You need a new refrigerator and the days when the showroom was filled with models that were the same size and only came in white are gone. Today, options
Whirlpool’s Duet Washer and Dryer uses a metallic green colored called Aspen as a detour from standard white appliances.
abound. Do you want the freezer on the top, the bottom or do you prefer a side-by-side? What about color? Do you prefer stainless, black or something that matches your cabinetry?
All these options are available because today’s appliances aren’t only designed to work well but to look great, too. And because tastes vary, so do colors, materials and configurations.
“There are consumers that want the appliances to blend in with the architecture,” says Charles Jones, vice president of global consumer design for Whirlpool Corp. in Benton Harbor, Mich. Refrigerators with doors that match the cabinetry are one example. “Then there are other consumers that frankly want their appliances to stand out, and they have a different set of expectations,” Jones adds. This is why, in the appliance department, you’ll see everything from a stainless-steel microwave to a cherry-red range.
These differences in color, materials and aesthetics are based on consumer desires as well as current home design trends. Open floor plans—where the kitchen, living and dining spaces are essentially one room—have turned appliances from low-key workhorses to wonders of design-led innovation. Color is playing a larger role than ever in appliances. People don’t want “refrigerator white” clashing with their mahogany floors. “You are seeing a lot of full simple colors and elegant wood finishes that you would also find on furniture on appliances,” says Philip Guarino, owner of kitchen design firm Arclinea Boston in Boston, Mass.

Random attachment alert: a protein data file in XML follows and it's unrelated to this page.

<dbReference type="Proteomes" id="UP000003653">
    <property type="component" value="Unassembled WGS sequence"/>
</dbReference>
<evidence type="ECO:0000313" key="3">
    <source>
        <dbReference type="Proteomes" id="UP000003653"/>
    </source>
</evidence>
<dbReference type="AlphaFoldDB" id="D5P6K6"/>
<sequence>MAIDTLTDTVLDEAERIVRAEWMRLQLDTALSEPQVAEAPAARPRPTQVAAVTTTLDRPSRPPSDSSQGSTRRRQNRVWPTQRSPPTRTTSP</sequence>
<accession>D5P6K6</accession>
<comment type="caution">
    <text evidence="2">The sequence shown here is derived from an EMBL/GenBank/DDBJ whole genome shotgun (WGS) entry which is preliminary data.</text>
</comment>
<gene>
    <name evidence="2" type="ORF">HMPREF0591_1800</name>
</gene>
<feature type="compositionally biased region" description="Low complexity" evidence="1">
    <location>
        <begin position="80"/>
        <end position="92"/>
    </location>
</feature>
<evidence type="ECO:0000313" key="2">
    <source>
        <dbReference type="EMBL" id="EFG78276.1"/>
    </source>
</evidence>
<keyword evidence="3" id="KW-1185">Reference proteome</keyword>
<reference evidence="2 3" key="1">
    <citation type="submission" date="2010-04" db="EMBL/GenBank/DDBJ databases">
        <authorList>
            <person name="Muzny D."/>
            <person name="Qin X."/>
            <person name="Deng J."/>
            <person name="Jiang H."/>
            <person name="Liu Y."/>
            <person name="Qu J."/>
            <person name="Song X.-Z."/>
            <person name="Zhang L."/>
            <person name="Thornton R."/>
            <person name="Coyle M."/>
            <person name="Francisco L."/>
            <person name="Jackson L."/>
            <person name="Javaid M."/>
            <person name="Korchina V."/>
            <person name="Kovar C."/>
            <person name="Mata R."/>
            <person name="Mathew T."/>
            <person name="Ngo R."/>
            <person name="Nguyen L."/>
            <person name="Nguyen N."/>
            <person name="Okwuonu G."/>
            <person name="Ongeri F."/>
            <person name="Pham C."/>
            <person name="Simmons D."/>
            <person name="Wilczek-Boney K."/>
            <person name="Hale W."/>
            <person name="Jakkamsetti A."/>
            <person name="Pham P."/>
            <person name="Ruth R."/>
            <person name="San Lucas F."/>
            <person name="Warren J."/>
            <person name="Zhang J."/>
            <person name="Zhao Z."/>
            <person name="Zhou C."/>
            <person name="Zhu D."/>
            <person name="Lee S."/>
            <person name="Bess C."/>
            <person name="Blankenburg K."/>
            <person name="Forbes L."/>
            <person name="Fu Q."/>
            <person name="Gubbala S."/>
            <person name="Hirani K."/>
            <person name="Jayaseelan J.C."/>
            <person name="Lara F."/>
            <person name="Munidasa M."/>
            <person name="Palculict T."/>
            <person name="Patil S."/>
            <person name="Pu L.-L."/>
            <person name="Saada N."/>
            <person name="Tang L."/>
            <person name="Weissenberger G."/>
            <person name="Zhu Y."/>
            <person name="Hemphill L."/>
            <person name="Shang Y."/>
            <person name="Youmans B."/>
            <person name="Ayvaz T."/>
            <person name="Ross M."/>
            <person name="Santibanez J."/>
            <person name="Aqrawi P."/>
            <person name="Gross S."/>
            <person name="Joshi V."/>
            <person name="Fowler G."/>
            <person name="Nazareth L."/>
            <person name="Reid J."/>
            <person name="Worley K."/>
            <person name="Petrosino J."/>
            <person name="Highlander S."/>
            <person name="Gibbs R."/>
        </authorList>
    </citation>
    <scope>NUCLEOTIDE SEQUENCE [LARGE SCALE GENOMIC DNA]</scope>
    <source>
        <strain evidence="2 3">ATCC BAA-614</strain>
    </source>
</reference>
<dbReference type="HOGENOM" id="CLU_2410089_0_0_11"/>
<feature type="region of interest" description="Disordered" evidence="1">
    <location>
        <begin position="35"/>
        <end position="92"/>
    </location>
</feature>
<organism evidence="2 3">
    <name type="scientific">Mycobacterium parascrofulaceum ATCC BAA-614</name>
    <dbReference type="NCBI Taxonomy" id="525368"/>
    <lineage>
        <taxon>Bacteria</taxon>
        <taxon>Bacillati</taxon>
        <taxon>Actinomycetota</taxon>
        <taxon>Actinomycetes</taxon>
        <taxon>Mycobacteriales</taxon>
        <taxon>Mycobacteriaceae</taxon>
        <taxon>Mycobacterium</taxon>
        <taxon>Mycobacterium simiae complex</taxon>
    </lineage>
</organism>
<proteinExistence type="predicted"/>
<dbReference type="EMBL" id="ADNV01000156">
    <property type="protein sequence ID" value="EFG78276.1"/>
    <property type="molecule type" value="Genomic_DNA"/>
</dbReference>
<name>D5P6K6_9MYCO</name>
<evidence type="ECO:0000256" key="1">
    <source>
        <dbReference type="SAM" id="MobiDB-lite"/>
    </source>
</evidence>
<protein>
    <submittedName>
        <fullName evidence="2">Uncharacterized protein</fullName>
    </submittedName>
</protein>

Conversely, consumers are also being drawn to appliances that pop. Washing machines, once relegated to the back corner of the basement, are now admired as much for their capacity as their digital controls. “With the Duet series, we gave consumers a reason to put laundry rooms right into the main living space and literally, put them on the tour route,” says Jones of this colorful line from Whirlpool. “Consumers rave about how—just like they would show off a new kitchen—they were doing the same things with the laundry room.”
Universal design is also playing a huge role. As the population ages, making appliances easier to use is a design mandate, Jones says. “Designing for arthritic users [for example] has given us design solutions not only for people who have arthritis but solutions that are going to benefit everybody,” he says. For this reason, overhead appliances are being moved below the counter, and easy-to-access drawers are all the rage.
When shopping for an appliance, be prepared to fall in love with a look as much as you lust after the technology. Here are some design-forward products that are likely to become part of your home tour, as well.
Bold Colors and Finishes The days of white, almond or stainless as your only color choices are over. No
Viking Corp. offers 24 different finishes allowing homeowners to personalize their appliances just as they would their furnishings.
place does is this vibrant makeover more noticeable than at Viking Range Corp., where you can select from up to 24 colors on their selection of kitchen appliances. Metallic silver is joined by hues such as lemonade, sage, iridescent blue, pumpkin and plum.
Color isn’t only becoming bolder, it’s being used more liberally. Whirlpool’s Duet line of washers and dryers changed the industry by introducing colors such as Aspen—a metallic, earthy green—and Diamond Dust, a light metallic silver. “I think back five years ago, and if someone had told me that high-saturation metallic finishes would be the big thing in fabric care, I would have told them they were crazy because at the time, it was pretty much an English white,” says Jones.